And then Mother contracted tuberculosis, at about the age of ten. She was sent to a sanatorium and for a year or more, she was an orphan, left to the care of strangers. She recovered and went home -- to a stepfather, about whom I know very little. Mother graduated from high school first in her class but never went to college, as she surely would have today. It was the Great Depression, and working-class women were rarely encouraged to seek greater advancement. Instead, at the time she met my father, she was a secretary at the John Hancock Life Insurance Co. Had she come of age today, I bet she would have become an executive, perhaps a CEO.

My mother as a young woman. She had survived tuberculosis.

Instead, she became a suburban mother -- what today we would call a soccer mom.

My sisters have their own recollections, but one of my favorites is of her helping me learn the Russian alphabet, with its many strange Cyrillic letters, as a high school freshman. I remember even earlier, as a third- or fourth-grader when we sat in the living room of our old house reading the dictionary, with the intent of studying a page a day until we were done the whole book. I don't recall that we ever finished, but I remember aardvark, abalone, and so forth. I'm guessing those hours spent with a Webster's are the reason my writing colleagues at The Providence Journal still sometimes ask me to spell words and correct grammar. The written word was sacred for my mother. Thanks, Mom: I have made a living out of it.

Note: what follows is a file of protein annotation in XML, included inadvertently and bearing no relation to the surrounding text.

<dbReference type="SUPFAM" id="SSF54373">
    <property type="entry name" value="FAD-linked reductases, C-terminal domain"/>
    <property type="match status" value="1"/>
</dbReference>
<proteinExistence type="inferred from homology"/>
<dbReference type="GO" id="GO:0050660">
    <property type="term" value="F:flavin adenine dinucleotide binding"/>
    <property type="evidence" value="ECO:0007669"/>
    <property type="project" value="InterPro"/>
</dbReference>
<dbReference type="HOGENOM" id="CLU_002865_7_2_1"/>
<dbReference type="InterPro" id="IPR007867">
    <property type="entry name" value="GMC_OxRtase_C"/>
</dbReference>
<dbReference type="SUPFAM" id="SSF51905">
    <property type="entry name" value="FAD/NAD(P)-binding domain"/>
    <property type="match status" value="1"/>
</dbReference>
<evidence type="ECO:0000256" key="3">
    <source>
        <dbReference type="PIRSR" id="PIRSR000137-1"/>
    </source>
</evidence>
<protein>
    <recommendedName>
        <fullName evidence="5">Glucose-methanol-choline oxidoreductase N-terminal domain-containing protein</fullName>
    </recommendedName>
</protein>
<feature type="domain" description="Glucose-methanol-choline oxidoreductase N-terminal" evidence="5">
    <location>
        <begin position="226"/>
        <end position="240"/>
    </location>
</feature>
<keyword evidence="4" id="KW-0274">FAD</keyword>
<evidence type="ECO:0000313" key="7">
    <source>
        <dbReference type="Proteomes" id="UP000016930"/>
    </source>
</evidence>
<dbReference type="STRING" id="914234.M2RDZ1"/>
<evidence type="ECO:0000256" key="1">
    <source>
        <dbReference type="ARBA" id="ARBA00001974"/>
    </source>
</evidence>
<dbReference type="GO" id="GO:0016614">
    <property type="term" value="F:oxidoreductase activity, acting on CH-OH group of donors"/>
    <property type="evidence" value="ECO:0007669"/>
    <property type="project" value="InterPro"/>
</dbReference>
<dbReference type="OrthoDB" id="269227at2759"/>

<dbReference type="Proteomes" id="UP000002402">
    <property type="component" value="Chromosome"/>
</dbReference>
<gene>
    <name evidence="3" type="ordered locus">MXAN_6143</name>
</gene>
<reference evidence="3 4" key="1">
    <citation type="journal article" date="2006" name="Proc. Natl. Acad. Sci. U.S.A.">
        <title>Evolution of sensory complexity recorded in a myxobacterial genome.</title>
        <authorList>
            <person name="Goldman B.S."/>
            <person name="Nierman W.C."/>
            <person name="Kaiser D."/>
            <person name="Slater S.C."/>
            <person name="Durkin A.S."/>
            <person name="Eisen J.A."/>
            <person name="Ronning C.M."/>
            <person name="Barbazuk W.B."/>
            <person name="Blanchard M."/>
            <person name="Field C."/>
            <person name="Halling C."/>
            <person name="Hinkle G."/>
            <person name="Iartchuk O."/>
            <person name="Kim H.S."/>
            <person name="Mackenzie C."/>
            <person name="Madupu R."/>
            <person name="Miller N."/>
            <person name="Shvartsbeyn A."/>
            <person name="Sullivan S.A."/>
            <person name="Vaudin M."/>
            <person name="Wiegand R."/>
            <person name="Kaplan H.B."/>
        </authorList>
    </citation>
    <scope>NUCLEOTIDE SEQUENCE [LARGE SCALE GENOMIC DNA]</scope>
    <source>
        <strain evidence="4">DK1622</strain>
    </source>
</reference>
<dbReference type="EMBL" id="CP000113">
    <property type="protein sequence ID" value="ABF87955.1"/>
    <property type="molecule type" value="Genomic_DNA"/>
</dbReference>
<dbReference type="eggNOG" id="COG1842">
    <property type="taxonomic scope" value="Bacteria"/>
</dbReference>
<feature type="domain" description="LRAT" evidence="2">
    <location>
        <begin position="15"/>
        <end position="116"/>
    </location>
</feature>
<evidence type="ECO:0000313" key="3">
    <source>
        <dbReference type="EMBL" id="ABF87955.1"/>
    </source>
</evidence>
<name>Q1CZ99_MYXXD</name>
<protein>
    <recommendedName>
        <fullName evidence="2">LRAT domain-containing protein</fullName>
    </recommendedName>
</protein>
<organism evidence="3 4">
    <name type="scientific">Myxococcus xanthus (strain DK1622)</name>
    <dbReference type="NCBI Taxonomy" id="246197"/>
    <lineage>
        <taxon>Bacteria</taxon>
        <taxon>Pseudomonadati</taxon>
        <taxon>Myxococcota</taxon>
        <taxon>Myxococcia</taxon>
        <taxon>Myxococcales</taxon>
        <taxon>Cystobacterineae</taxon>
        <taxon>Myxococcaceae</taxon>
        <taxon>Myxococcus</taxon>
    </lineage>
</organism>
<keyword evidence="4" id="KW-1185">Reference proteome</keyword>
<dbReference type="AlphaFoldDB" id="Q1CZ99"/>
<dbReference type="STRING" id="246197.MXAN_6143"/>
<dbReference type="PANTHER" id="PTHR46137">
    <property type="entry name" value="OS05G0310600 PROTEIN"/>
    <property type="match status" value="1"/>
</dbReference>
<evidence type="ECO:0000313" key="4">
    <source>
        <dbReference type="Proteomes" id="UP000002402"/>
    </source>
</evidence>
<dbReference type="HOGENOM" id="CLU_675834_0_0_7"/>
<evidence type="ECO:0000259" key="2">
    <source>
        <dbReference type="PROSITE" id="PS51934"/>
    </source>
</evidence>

Mother taught the virtues of honesty, sincerity, sobriety, conviction, justice, hard work, higher education -- and of chicken soup when you had a cold. She loved Masterpiece Theater and the BSO and the Museum of Fine Arts, but also yard sales, which was one of her many contradictions. Until she stopped driving, she drove like Jeff Gordon, which I always admired. She liked the color purple.